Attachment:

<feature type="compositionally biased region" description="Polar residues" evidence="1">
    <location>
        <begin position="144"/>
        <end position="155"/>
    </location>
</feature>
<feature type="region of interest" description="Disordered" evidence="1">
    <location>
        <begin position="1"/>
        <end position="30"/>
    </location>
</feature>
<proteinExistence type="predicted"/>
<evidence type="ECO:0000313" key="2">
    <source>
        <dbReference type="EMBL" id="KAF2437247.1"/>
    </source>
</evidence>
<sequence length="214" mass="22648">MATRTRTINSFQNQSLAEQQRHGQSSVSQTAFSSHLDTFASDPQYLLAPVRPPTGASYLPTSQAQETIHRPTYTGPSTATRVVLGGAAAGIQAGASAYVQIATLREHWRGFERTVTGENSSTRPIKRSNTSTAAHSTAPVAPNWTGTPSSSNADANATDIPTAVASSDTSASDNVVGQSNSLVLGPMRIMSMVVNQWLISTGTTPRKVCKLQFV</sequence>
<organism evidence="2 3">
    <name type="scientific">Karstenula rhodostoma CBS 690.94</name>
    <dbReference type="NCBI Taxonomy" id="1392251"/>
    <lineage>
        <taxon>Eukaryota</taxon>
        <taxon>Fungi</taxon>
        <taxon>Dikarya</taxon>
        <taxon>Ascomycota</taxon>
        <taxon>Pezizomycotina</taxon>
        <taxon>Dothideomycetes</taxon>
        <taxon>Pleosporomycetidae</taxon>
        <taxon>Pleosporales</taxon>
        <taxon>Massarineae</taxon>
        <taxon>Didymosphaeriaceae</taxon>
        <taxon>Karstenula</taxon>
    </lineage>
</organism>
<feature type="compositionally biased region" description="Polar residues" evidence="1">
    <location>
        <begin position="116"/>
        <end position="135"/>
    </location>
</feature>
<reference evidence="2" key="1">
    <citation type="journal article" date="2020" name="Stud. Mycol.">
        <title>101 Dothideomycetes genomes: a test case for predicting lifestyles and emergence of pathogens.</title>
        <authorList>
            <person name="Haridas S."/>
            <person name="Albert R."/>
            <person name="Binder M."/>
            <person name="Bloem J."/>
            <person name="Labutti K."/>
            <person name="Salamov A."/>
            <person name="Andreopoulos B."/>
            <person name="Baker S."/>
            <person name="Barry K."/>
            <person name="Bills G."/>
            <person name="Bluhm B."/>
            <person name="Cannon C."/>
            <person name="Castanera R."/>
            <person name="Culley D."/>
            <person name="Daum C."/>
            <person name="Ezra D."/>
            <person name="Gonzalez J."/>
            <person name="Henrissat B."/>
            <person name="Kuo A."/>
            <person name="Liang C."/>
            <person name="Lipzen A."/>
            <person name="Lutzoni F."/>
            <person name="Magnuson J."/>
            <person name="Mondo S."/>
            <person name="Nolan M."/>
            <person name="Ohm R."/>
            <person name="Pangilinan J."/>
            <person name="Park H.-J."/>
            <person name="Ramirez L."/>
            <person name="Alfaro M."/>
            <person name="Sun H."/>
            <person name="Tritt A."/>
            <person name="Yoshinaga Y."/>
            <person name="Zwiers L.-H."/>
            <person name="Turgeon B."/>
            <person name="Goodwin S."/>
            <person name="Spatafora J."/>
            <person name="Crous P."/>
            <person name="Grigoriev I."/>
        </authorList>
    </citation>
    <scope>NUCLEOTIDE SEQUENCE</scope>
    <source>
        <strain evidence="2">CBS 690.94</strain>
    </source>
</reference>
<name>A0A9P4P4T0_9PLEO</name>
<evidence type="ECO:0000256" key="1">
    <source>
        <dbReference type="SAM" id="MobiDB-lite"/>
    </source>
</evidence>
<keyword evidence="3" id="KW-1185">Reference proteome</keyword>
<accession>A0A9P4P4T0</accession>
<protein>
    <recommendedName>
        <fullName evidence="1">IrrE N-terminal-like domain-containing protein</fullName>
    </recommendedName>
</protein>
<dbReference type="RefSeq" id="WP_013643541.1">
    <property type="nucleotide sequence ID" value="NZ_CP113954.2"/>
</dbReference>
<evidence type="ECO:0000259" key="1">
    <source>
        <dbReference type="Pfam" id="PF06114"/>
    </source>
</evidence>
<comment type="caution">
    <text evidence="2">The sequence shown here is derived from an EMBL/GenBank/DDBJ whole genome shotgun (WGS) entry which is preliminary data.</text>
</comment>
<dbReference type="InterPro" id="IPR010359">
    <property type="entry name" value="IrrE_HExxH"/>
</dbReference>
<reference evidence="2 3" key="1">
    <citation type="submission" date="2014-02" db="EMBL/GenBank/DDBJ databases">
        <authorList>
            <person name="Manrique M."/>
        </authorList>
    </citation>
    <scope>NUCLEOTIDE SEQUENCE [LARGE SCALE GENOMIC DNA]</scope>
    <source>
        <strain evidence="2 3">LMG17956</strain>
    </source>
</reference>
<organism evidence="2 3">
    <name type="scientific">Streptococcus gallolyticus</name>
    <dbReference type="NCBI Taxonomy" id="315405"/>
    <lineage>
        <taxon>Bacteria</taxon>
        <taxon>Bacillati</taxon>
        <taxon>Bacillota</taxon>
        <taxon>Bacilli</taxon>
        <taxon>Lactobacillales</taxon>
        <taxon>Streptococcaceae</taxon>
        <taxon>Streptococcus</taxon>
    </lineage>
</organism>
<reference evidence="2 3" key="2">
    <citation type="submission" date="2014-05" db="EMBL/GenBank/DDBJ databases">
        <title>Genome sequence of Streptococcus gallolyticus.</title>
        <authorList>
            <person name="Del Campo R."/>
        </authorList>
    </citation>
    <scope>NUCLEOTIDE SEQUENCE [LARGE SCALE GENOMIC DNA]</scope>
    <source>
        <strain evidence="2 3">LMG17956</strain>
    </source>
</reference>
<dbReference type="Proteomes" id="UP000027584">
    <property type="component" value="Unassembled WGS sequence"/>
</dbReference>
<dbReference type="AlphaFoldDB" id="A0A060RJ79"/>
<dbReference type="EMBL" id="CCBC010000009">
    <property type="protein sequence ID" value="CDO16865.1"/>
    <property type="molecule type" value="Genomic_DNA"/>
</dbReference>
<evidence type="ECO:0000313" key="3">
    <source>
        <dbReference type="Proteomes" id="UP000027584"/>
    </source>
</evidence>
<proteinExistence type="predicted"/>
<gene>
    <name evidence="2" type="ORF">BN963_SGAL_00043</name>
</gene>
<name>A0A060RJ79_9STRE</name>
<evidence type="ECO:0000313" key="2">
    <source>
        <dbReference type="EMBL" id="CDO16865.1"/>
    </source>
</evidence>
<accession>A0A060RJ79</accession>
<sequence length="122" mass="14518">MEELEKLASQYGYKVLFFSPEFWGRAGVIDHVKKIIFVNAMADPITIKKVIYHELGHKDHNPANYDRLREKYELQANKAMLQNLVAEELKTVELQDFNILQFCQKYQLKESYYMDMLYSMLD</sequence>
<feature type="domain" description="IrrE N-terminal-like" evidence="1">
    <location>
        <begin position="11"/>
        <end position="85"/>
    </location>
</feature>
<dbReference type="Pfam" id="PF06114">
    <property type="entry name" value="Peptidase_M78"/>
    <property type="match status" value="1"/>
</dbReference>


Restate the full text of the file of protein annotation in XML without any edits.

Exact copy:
<feature type="compositionally biased region" description="Polar residues" evidence="1">
    <location>
        <begin position="144"/>
        <end position="155"/>
    </location>
</feature>
<feature type="region of interest" description="Disordered" evidence="1">
    <location>
        <begin position="1"/>
        <end position="30"/>
    </location>
</feature>
<proteinExistence type="predicted"/>
<evidence type="ECO:0000313" key="2">
    <source>
        <dbReference type="EMBL" id="KAF2437247.1"/>
    </source>
</evidence>
<sequence length="214" mass="22648">MATRTRTINSFQNQSLAEQQRHGQSSVSQTAFSSHLDTFASDPQYLLAPVRPPTGASYLPTSQAQETIHRPTYTGPSTATRVVLGGAAAGIQAGASAYVQIATLREHWRGFERTVTGENSSTRPIKRSNTSTAAHSTAPVAPNWTGTPSSSNADANATDIPTAVASSDTSASDNVVGQSNSLVLGPMRIMSMVVNQWLISTGTTPRKVCKLQFV</sequence>
<organism evidence="2 3">
    <name type="scientific">Karstenula rhodostoma CBS 690.94</name>
    <dbReference type="NCBI Taxonomy" id="1392251"/>
    <lineage>
        <taxon>Eukaryota</taxon>
        <taxon>Fungi</taxon>
        <taxon>Dikarya</taxon>
        <taxon>Ascomycota</taxon>
        <taxon>Pezizomycotina</taxon>
        <taxon>Dothideomycetes</taxon>
        <taxon>Pleosporomycetidae</taxon>
        <taxon>Pleosporales</taxon>
        <taxon>Massarineae</taxon>
        <taxon>Didymosphaeriaceae</taxon>
        <taxon>Karstenula</taxon>
    </lineage>
</organism>
<feature type="compositionally biased region" description="Polar residues" evidence="1">
    <location>
        <begin position="116"/>
        <end position="135"/>
    </location>
</feature>
<reference evidence="2" key="1">
    <citation type="journal article" date="2020" name="Stud. Mycol.">
        <title>101 Dothideomycetes genomes: a test case for predicting lifestyles and emergence of pathogens.</title>
        <authorList>
            <person name="Haridas S."/>
            <person name="Albert R."/>
            <person name="Binder M."/>
            <person name="Bloem J."/>
            <person name="Labutti K."/>
            <person name="Salamov A."/>
            <person name="Andreopoulos B."/>
            <person name="Baker S."/>
            <person name="Barry K."/>
            <person name="Bills G."/>
            <person name="Bluhm B."/>
            <person name="Cannon C."/>
            <person name="Castanera R."/>
            <person name="Culley D."/>
            <person name="Daum C."/>
            <person name="Ezra D."/>
            <person name="Gonzalez J."/>
            <person name="Henrissat B."/>
            <person name="Kuo A."/>
            <person name="Liang C."/>
            <person name="Lipzen A."/>
            <person name="Lutzoni F."/>
            <person name="Magnuson J."/>
            <person name="Mondo S."/>
            <person name="Nolan M."/>
            <person name="Ohm R."/>
            <person name="Pangilinan J."/>
            <person name="Park H.-J."/>
            <person name="Ramirez L."/>
            <person name="Alfaro M."/>
            <person name="Sun H."/>
            <person name="Tritt A."/>
            <person name="Yoshinaga Y."/>
            <person name="Zwiers L.-H."/>
            <person name="Turgeon B."/>
            <person name="Goodwin S."/>
            <person name="Spatafora J."/>
            <person name="Crous P."/>
            <person name="Grigoriev I."/>
        </authorList>
    </citation>
    <scope>NUCLEOTIDE SEQUENCE</scope>
    <source>
        <strain evidence="2">CBS 690.94</strain>
    </source>
</reference>
<name>A0A9P4P4T0_9PLEO</name>
<evidence type="ECO:0000256" key="1">
    <source>
        <dbReference type="SAM" id="MobiDB-lite"/>
    </source>
</evidence>
<keyword evidence="3" id="KW-1185">Reference proteome</keyword>
<accession>A0A9P4P4T0</accession>
<protein>
    <recommendedName>
        <fullName evidence="1">IrrE N-terminal-like domain-containing protein</fullName>
    </recommendedName>
</protein>
<dbReference type="RefSeq" id="WP_013643541.1">
    <property type="nucleotide sequence ID" value="NZ_CP113954.2"/>
</dbReference>
<evidence type="ECO:0000259" key="1">
    <source>
        <dbReference type="Pfam" id="PF06114"/>
    </source>
</evidence>
<comment type="caution">
    <text evidence="2">The sequence shown here is derived from an EMBL/GenBank/DDBJ whole genome shotgun (WGS) entry which is preliminary data.</text>
</comment>
<dbReference type="InterPro" id="IPR010359">
    <property type="entry name" value="IrrE_HExxH"/>
</dbReference>
<reference evidence="2 3" key="1">
    <citation type="submission" date="2014-02" db="EMBL/GenBank/DDBJ databases">
        <authorList>
            <person name="Manrique M."/>
        </authorList>
    </citation>
    <scope>NUCLEOTIDE SEQUENCE [LARGE SCALE GENOMIC DNA]</scope>
    <source>
        <strain evidence="2 3">LMG17956</strain>
    </source>
</reference>
<organism evidence="2 3">
    <name type="scientific">Streptococcus gallolyticus</name>
    <dbReference type="NCBI Taxonomy" id="315405"/>
    <lineage>
        <taxon>Bacteria</taxon>
        <taxon>Bacillati</taxon>
        <taxon>Bacillota</taxon>
        <taxon>Bacilli</taxon>
        <taxon>Lactobacillales</taxon>
        <taxon>Streptococcaceae</taxon>
        <taxon>Streptococcus</taxon>
    </lineage>
</organism>
<reference evidence="2 3" key="2">
    <citation type="submission" date="2014-05" db="EMBL/GenBank/DDBJ databases">
        <title>Genome sequence of Streptococcus gallolyticus.</title>
        <authorList>
            <person name="Del Campo R."/>
        </authorList>
    </citation>
    <scope>NUCLEOTIDE SEQUENCE [LARGE SCALE GENOMIC DNA]</scope>
    <source>
        <strain evidence="2 3">LMG17956</strain>
    </source>
</reference>
<dbReference type="Proteomes" id="UP000027584">
    <property type="component" value="Unassembled WGS sequence"/>
</dbReference>
<dbReference type="AlphaFoldDB" id="A0A060RJ79"/>
<dbReference type="EMBL" id="CCBC010000009">
    <property type="protein sequence ID" value="CDO16865.1"/>
    <property type="molecule type" value="Genomic_DNA"/>
</dbReference>
<evidence type="ECO:0000313" key="3">
    <source>
        <dbReference type="Proteomes" id="UP000027584"/>
    </source>
</evidence>
<proteinExistence type="predicted"/>
<gene>
    <name evidence="2" type="ORF">BN963_SGAL_00043</name>
</gene>
<name>A0A060RJ79_9STRE</name>
<evidence type="ECO:0000313" key="2">
    <source>
        <dbReference type="EMBL" id="CDO16865.1"/>
    </source>
</evidence>
<accession>A0A060RJ79</accession>
<sequence length="122" mass="14518">MEELEKLASQYGYKVLFFSPEFWGRAGVIDHVKKIIFVNAMADPITIKKVIYHELGHKDHNPANYDRLREKYELQANKAMLQNLVAEELKTVELQDFNILQFCQKYQLKESYYMDMLYSMLD</sequence>
<feature type="domain" description="IrrE N-terminal-like" evidence="1">
    <location>
        <begin position="11"/>
        <end position="85"/>
    </location>
</feature>
<dbReference type="Pfam" id="PF06114">
    <property type="entry name" value="Peptidase_M78"/>
    <property type="match status" value="1"/>
</dbReference>